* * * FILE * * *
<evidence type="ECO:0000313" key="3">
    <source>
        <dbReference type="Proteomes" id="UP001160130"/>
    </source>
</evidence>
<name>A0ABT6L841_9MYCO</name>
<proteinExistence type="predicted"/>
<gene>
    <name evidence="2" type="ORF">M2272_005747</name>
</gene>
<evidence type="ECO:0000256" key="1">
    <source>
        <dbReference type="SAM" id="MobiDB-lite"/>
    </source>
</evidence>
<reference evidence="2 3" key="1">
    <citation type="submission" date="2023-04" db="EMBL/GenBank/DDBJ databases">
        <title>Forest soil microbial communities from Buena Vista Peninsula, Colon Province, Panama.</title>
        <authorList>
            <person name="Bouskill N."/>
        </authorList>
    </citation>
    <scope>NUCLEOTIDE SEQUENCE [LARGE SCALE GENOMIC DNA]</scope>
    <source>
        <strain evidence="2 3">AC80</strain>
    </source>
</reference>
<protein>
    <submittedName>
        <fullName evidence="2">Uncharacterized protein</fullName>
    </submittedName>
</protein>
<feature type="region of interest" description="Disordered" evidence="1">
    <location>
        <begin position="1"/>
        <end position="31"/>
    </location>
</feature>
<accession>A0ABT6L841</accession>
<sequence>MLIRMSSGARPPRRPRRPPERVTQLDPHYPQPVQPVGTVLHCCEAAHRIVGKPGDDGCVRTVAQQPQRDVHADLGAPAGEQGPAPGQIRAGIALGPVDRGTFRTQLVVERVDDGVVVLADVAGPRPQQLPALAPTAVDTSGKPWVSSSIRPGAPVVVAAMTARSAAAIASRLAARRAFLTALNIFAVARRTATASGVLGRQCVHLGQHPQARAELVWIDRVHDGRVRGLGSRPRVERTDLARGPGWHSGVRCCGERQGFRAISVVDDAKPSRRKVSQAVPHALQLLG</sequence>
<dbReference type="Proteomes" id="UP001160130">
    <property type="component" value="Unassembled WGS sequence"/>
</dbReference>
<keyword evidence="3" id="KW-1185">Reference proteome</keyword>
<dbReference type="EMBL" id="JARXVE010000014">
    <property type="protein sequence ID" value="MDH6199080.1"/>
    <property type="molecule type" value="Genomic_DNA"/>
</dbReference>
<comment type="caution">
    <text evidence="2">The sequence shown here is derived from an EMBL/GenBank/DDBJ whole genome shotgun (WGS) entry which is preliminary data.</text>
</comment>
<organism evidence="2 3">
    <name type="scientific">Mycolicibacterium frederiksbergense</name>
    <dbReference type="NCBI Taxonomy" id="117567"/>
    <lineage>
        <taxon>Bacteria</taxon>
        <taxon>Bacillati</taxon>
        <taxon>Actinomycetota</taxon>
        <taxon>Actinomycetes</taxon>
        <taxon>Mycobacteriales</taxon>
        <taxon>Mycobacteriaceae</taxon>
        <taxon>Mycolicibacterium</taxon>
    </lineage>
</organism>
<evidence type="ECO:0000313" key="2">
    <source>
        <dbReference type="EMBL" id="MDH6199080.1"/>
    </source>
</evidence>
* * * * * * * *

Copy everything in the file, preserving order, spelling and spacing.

<evidence type="ECO:0000313" key="3">
    <source>
        <dbReference type="Proteomes" id="UP001160130"/>
    </source>
</evidence>
<name>A0ABT6L841_9MYCO</name>
<proteinExistence type="predicted"/>
<gene>
    <name evidence="2" type="ORF">M2272_005747</name>
</gene>
<evidence type="ECO:0000256" key="1">
    <source>
        <dbReference type="SAM" id="MobiDB-lite"/>
    </source>
</evidence>
<reference evidence="2 3" key="1">
    <citation type="submission" date="2023-04" db="EMBL/GenBank/DDBJ databases">
        <title>Forest soil microbial communities from Buena Vista Peninsula, Colon Province, Panama.</title>
        <authorList>
            <person name="Bouskill N."/>
        </authorList>
    </citation>
    <scope>NUCLEOTIDE SEQUENCE [LARGE SCALE GENOMIC DNA]</scope>
    <source>
        <strain evidence="2 3">AC80</strain>
    </source>
</reference>
<protein>
    <submittedName>
        <fullName evidence="2">Uncharacterized protein</fullName>
    </submittedName>
</protein>
<feature type="region of interest" description="Disordered" evidence="1">
    <location>
        <begin position="1"/>
        <end position="31"/>
    </location>
</feature>
<accession>A0ABT6L841</accession>
<sequence>MLIRMSSGARPPRRPRRPPERVTQLDPHYPQPVQPVGTVLHCCEAAHRIVGKPGDDGCVRTVAQQPQRDVHADLGAPAGEQGPAPGQIRAGIALGPVDRGTFRTQLVVERVDDGVVVLADVAGPRPQQLPALAPTAVDTSGKPWVSSSIRPGAPVVVAAMTARSAAAIASRLAARRAFLTALNIFAVARRTATASGVLGRQCVHLGQHPQARAELVWIDRVHDGRVRGLGSRPRVERTDLARGPGWHSGVRCCGERQGFRAISVVDDAKPSRRKVSQAVPHALQLLG</sequence>
<dbReference type="Proteomes" id="UP001160130">
    <property type="component" value="Unassembled WGS sequence"/>
</dbReference>
<keyword evidence="3" id="KW-1185">Reference proteome</keyword>
<dbReference type="EMBL" id="JARXVE010000014">
    <property type="protein sequence ID" value="MDH6199080.1"/>
    <property type="molecule type" value="Genomic_DNA"/>
</dbReference>
<comment type="caution">
    <text evidence="2">The sequence shown here is derived from an EMBL/GenBank/DDBJ whole genome shotgun (WGS) entry which is preliminary data.</text>
</comment>
<organism evidence="2 3">
    <name type="scientific">Mycolicibacterium frederiksbergense</name>
    <dbReference type="NCBI Taxonomy" id="117567"/>
    <lineage>
        <taxon>Bacteria</taxon>
        <taxon>Bacillati</taxon>
        <taxon>Actinomycetota</taxon>
        <taxon>Actinomycetes</taxon>
        <taxon>Mycobacteriales</taxon>
        <taxon>Mycobacteriaceae</taxon>
        <taxon>Mycolicibacterium</taxon>
    </lineage>
</organism>
<evidence type="ECO:0000313" key="2">
    <source>
        <dbReference type="EMBL" id="MDH6199080.1"/>
    </source>
</evidence>